ACE Your College Admissions Essay
College essays are the bane of basically all of our students’ existence for the entirety of their senior year. Honestly, I can relate. I felt the same way not too long ago. I’ve realized though, it doesn’t have to be so hard. Here are some tips and tricks that we use to help our students write the best college essays.
How to write an admission essay
Somewhere in your many, many years of schooling, you must have heard of themes and topics. You may also remember that they are not the same. Make sure your essay has a theme and not just a topic. For example, a topic can be about “War”. A theme based around that topic could be “War does not solve problems”. That distinction is key to making sure your essay doesn’t get forgotten.
The best way to accomplish this is by NOT writing a Wikipedia article. (They always need a lot of help, by the way, so take your awesome technical writing skills and give them a hand.) Most essays have one serious problem: there’s too much what and not enough why. This is your story, write it like one.
What you write doesn’t matter! It’s why it matters to you that’s most important.
Admissions essay tips
There are many aspects of a successful story. The most important one for your essays is the main character. Guess who that should be? That’s right, it’s you!
Here’s how to check if you are truly the main character of your story. Do a word count check and see what percentage of sentences talk about you and what percentages of sentences talk about someone else. As you can expect, most of the sentences should be talking about you!
How to start an admissions essay? Know the W’s
- Who was involved ?
- When ?
- Where ?
- What happened and how did you overcome it ?
- Why does it matter ?
You might notice that the What is missing. This is intentional because it’s already so emphasized, we don’t want to emphasize it more on a college admissions essay.
Well balanced W’s help even out your essay and convert it from that dreaded Wikipedia article into YOUR story. It also helps illustrate why your story matters. At the end of the day, the admission counselors want to know why they should read your essay. If you’re able to communicate that, then you’re already ahead of most of the submissions.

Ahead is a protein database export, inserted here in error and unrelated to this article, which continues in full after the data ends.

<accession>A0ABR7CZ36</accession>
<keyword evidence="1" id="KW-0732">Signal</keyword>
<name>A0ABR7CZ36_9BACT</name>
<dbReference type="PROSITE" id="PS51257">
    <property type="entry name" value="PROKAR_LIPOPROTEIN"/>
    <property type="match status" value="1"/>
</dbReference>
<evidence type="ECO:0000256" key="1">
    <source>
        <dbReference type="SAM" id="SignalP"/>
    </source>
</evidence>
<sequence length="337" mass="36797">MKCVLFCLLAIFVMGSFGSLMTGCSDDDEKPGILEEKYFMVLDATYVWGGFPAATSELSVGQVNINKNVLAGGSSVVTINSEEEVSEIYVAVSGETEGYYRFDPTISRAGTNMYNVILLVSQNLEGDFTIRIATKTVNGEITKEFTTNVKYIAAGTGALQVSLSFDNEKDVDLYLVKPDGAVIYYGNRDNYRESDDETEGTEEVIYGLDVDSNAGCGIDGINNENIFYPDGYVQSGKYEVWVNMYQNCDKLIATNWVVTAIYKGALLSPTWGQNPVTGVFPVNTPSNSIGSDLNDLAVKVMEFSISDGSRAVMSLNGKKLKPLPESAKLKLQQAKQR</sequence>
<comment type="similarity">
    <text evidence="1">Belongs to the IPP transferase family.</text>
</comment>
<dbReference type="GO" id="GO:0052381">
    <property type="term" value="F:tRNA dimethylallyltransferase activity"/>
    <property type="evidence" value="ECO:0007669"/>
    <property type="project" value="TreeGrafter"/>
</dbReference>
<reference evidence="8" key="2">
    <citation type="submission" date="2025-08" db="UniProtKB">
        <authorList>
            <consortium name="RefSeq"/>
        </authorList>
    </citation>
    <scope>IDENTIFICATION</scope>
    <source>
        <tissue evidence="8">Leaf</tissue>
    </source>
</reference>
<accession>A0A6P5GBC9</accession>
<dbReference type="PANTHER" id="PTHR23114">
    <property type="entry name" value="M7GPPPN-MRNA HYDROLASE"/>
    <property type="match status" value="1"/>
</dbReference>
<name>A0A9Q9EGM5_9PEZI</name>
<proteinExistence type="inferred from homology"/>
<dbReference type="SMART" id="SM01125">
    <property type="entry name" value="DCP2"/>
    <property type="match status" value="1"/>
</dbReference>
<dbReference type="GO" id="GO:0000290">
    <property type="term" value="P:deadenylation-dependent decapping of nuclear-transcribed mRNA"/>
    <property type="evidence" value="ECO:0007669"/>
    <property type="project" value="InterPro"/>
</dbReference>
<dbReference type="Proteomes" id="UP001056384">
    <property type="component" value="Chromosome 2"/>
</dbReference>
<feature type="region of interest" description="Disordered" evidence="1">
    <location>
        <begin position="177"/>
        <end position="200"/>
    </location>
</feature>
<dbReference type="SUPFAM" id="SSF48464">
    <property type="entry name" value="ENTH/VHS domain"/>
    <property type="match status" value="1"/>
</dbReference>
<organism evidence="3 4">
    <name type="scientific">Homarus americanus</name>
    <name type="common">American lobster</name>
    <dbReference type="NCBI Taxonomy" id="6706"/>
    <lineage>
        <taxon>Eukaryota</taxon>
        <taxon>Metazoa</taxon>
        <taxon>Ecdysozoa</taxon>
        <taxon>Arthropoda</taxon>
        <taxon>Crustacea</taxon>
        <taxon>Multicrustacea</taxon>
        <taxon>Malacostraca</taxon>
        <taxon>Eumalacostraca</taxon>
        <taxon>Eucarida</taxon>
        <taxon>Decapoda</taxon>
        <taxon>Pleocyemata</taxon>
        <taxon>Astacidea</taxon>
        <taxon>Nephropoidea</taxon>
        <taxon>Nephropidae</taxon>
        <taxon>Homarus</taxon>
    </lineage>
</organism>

Additional admissions essay tips: Humanize Your Essay.
Use names — not pronouns
Don’t use words like “(s)he” or “they”. These are words that are used by everyone in almost every essay. It makes your essay seem less unique. If you’re worried about privacy, don’t be. You can always change the first name, without compromising the integrity of your story.
Clarify your setting
Too many times, people start in one place and time in their essay and move to another without updating the reader. If you start in 8th grade and move to the 10th grade, use a transition: “In 10th grade, …”. There, that wasn’t so hard, was it?
What vs Why on an admissions essay
We already discussed the importance of the well balanced W’s. In addition, I also want to talk a little bit more about the ratio between the What and the Why. It’s important to explain what your story is about, but it’s even more important to outline why the story matters and why someone should read it. Here’s a graphic outlining different qualities of essays based on the What vs Why ratio. This ratio is easily calculated by using the word count feature. Just see how many sentences are discussing your What and how many are discussing the Why.
What vs Why ratio breakdown
That’s mostly it for the basics. Here are some final pointers to round out what we’ve discussed so far.
Some final admissions essay tips and pointers
First, always start your drafting without a word count. It’s easier to remove words and content than it is to add it back. When you have to add more, you generally have to force it to line up with ideas that you already have, making your essay unbalanced.
Next, follow the 2-sentence rule. Don’t go more than 2 sentences without using the words “I” or “Me”. Remember, the story is about you, you, and you.
Finally, please read it out loud. I know that it can sometimes be cringey to read out your own work. This is exactly the feeling that you want to get comfortable with. Once you read it out loud, you can feel what your essay is saying and how that’s going to make the readers feel.
I therefore hope that this has helped you start, edit, or even polish your essays. If you want some more advanced techniques, check out our YouTube video here, where we give in depth examples of all of the concepts discussed here and more.
We specialize in youth mentorship and college counseling. From 8th grade to 12th, so we have you covered for any stage in your high school career. Schedule a free consultation with our college admissions essay consultant here.
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